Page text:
Frontline health care teams need to be aware of irAEs during the differential diagnosis. Consulting relevant specialists such as endocrinologists and rheumatologists can be helpful. The differential diagnosis should include disease-related causes, intercurrent illnesses, drug-related causes associated with immunotherapies and nonimmunotherapies, and other concomitant medications.
Additional ways to differentiate irAEs from other AEs include patient factors, such as underlying history that raises risks of conditions such as connective tissue disorders, vasculitis, and severe autoimmune disorders; a genetic predisposition; the microbiome environment; and cancer type.
A review of selected trials looking at frequencies of grade 3 irAEs suggests that renal and bone marrow toxicities occur more frequently with the use of PD-1 and PD-L1 inhibitors compared with agents blocking CTLA-4 (TABLE).2 Gastrointestinal toxicities are present with both PD-1/PD-L1 and CTLA-4 inhibitors; when these agents are combined, toxicities increase.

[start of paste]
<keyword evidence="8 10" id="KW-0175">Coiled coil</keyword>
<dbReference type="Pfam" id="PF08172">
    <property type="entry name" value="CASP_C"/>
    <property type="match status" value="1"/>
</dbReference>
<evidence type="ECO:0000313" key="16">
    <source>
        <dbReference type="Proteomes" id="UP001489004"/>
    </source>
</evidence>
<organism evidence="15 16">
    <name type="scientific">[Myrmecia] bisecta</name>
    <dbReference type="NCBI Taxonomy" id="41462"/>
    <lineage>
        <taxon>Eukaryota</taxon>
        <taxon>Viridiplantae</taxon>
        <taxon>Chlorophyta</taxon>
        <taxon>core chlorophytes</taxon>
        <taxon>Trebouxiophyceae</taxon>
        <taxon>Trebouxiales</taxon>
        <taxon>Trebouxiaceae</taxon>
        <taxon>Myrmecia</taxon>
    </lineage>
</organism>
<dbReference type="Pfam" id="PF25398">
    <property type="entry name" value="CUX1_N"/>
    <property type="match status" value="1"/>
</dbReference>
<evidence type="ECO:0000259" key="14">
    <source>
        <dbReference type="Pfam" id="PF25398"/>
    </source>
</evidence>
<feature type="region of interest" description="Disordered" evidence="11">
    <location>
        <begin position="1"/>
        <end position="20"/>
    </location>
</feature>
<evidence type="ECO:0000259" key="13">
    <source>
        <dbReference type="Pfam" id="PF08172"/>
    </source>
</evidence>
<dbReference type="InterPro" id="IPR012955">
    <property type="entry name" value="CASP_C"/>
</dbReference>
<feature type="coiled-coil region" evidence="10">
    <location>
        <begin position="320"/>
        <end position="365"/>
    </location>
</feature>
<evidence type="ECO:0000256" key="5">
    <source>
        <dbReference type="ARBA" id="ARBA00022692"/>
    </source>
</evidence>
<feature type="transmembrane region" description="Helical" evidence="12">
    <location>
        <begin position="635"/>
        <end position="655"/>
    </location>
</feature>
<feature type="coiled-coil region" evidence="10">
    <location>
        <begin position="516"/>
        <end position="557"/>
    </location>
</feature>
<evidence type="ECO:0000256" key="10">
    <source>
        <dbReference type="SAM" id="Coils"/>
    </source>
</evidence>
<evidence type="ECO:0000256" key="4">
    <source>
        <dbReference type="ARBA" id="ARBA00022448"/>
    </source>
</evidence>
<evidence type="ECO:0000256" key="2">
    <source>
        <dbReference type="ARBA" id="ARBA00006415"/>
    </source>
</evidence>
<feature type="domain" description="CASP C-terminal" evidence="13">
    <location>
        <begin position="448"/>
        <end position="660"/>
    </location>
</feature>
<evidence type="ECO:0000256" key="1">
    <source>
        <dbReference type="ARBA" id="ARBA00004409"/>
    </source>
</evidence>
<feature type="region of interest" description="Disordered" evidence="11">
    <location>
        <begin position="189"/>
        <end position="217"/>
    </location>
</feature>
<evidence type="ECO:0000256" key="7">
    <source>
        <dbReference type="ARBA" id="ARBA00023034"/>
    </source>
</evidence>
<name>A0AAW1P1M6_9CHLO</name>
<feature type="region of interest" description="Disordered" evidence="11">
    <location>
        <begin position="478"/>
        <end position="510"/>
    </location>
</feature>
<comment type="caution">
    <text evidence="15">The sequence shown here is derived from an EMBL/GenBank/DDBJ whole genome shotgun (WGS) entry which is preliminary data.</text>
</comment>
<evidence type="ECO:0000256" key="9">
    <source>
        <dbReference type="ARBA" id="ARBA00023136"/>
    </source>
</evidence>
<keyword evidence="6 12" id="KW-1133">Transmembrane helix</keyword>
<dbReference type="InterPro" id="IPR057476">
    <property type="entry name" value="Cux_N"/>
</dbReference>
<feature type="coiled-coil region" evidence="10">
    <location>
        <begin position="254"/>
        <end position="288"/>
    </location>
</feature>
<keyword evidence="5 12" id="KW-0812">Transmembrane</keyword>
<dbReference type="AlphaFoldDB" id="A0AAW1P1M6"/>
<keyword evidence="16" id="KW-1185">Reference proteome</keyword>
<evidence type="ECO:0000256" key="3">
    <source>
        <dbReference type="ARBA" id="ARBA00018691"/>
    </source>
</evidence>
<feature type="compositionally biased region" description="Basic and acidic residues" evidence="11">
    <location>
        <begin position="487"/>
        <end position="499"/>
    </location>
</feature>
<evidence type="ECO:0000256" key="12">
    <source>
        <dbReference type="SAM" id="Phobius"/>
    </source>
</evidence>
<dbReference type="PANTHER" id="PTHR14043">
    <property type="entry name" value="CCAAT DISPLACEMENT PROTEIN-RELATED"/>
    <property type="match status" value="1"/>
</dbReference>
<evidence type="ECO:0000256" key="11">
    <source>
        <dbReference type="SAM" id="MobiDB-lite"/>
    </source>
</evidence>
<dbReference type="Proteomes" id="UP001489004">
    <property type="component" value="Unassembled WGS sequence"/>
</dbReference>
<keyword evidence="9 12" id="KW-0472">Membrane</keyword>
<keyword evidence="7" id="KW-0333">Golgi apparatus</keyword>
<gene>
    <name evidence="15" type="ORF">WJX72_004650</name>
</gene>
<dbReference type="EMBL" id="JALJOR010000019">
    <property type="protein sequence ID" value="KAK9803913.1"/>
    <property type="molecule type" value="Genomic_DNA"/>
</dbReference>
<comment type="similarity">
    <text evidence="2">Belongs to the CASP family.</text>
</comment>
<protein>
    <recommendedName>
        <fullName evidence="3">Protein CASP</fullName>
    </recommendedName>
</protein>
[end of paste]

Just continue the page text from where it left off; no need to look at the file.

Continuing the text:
“These toxicities are not exclusive to PD-1/PD-L1 or CTLA-4 agents,” Siu said. “We’re trying to understand the pattern of these toxicities.”
Certain cancers are more likely to result in irAEs than others, according to Siu.3
“Patients with lung cancer are more likely to experience gastrointestinal and skin toxicities, whereas patients with melanoma are more likely to develop pneumonitis,” she said. In renal cell carcinoma, patients are more likely to demonstrate skin, gastrointestinal, and arthralgia toxicities compared with patients with lung cancer or melanoma.
A review of phase 1 trials at Princess Margaret Cancer Centre that involved immunotherapy agents revealed that dose-limiting toxicities typically occur during the first cycle of treatment.4 Siu said that the highest risk of first-onset clinically significant AEs (csAEs) was during the first 4 weeks of treatment compared with the period from 4 weeks to the end of treatment (odds ratio, 3.13; 95% CI, 1.95-5.02). The median time to first onset of csAEs was significantly shorter in patients who received combination immunotherapy than in patients receiving monotherapy (32 vs 146 days; P < .001).